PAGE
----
Most New Yorkers say Mr. Bloomberg’s policies have favored the rich over the middle class and the poor. And 70 percent say that as mayor, he has paid too much attention to Manhattan, rather than its surrounding, less well-off boroughs.
Over all, the Times poll offers a portrait of a long-term relationship between mayor and city that remains deeply conflicted and contradictory, marked by almost loveless admiration and an unmistakable yearning for change as Mr. Bloomberg’s third and final term winds to a close.
Asked to rate the 12 years of his mayoralty, 52 percent describe them as fair or poor, compared with 46 percent who label them as excellent or good.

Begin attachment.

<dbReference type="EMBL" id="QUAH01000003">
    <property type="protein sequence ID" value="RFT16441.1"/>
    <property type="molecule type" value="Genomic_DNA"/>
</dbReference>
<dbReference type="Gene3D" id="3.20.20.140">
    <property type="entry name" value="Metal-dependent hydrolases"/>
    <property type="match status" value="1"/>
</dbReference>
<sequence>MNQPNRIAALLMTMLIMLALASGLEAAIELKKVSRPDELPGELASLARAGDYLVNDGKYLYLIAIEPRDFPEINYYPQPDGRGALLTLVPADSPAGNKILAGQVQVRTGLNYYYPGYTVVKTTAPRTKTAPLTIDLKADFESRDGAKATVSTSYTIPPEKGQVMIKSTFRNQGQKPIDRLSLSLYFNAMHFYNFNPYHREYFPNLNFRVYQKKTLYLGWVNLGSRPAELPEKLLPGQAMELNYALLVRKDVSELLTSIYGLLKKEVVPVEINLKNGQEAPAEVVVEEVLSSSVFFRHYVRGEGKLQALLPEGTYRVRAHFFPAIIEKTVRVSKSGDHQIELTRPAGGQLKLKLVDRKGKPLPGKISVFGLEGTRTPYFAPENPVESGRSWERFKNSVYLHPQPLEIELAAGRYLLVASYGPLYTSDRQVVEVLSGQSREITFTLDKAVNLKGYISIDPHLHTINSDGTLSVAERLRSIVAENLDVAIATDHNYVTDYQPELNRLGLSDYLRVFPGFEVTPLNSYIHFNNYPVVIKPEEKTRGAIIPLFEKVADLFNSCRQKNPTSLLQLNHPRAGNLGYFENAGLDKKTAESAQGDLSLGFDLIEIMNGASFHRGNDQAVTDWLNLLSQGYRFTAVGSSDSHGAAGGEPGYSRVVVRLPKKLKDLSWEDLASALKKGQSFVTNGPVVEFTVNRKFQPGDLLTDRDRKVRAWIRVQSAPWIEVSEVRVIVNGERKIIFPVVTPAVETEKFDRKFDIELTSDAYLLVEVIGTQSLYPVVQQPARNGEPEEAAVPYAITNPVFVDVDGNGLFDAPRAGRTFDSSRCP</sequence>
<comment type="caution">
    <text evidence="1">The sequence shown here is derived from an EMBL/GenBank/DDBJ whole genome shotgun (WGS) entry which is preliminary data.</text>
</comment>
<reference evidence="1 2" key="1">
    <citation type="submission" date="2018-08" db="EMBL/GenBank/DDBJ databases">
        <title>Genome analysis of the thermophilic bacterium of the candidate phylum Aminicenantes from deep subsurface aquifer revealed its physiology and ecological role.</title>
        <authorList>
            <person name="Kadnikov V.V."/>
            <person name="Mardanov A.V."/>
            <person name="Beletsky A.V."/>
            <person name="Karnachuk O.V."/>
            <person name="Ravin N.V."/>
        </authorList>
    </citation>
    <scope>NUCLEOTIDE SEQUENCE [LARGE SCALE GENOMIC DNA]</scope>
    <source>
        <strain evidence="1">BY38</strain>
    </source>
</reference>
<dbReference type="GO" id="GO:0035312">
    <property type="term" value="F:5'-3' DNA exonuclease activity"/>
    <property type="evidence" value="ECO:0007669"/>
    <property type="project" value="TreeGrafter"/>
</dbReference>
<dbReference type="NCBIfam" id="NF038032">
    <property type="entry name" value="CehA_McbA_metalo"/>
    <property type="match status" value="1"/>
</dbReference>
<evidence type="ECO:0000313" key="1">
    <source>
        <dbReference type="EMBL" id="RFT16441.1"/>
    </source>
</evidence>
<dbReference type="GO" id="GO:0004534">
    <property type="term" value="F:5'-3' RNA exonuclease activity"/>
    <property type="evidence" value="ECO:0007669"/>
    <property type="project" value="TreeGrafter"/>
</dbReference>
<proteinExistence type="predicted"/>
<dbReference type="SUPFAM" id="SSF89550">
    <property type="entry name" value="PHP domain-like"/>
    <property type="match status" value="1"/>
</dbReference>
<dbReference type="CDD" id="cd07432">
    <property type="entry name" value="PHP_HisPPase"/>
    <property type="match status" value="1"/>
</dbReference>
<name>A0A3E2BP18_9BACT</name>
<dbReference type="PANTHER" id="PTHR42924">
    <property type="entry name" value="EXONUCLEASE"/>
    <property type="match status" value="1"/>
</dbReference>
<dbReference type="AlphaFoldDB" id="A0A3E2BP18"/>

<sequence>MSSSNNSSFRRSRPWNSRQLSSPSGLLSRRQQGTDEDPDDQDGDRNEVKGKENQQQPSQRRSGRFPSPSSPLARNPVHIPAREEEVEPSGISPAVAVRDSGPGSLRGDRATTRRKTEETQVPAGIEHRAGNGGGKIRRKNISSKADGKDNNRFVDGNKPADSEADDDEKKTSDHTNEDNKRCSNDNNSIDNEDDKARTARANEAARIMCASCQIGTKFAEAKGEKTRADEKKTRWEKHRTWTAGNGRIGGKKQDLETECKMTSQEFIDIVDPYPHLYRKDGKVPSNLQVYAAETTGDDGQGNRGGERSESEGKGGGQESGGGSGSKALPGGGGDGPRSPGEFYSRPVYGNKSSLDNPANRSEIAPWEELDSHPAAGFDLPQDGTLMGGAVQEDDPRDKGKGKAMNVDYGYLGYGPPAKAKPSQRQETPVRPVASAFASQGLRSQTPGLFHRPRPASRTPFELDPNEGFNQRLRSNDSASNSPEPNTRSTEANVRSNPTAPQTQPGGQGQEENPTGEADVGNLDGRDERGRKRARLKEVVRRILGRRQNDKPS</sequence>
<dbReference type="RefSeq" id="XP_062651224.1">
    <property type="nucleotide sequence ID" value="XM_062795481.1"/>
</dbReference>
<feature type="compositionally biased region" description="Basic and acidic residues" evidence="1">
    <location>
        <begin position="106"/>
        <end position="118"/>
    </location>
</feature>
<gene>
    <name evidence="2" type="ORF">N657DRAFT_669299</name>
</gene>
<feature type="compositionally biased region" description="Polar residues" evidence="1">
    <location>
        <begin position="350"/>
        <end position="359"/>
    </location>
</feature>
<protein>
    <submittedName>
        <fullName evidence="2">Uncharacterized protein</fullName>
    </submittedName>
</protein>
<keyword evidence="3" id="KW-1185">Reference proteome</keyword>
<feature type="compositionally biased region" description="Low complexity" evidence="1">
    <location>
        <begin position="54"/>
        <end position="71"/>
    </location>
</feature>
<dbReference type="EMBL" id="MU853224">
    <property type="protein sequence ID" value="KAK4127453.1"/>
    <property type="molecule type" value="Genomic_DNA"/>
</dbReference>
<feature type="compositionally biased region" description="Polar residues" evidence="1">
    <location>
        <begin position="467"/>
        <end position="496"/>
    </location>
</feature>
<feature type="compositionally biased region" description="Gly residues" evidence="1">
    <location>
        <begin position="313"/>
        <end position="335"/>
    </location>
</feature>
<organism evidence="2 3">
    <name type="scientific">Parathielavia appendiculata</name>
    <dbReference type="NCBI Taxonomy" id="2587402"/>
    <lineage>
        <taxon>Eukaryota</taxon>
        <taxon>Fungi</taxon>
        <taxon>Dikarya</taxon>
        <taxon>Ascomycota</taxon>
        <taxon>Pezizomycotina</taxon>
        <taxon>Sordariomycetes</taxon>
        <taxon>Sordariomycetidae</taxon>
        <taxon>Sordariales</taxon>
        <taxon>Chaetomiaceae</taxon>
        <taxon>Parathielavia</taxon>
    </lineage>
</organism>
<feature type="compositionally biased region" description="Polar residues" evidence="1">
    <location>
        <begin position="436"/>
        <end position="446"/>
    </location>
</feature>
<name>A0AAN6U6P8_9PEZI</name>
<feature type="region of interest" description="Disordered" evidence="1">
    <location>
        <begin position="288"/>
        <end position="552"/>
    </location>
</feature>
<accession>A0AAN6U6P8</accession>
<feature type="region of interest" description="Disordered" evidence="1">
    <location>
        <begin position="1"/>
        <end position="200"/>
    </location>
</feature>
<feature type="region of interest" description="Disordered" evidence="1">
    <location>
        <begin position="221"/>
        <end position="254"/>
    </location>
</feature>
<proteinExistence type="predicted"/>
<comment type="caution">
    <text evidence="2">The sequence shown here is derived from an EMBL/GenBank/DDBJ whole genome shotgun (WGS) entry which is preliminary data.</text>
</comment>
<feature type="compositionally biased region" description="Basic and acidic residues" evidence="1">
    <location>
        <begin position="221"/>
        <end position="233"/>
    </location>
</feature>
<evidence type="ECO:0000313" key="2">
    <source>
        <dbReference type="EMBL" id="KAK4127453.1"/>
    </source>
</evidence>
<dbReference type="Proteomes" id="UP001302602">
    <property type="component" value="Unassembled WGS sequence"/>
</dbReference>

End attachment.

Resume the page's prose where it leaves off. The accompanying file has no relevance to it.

When comparing him with past mayors, 38 percent rank Mr. Bloomberg as average — a bracing evaluation for a man who thinks of himself as anything but. Still, 21 percent say he is above average and 15 percent say he is one of the best.
Since he become mayor, 40 percent say the quality of life in the city has stayed the same, 35 percent think it has become better, and 23 percent find it has gotten worse.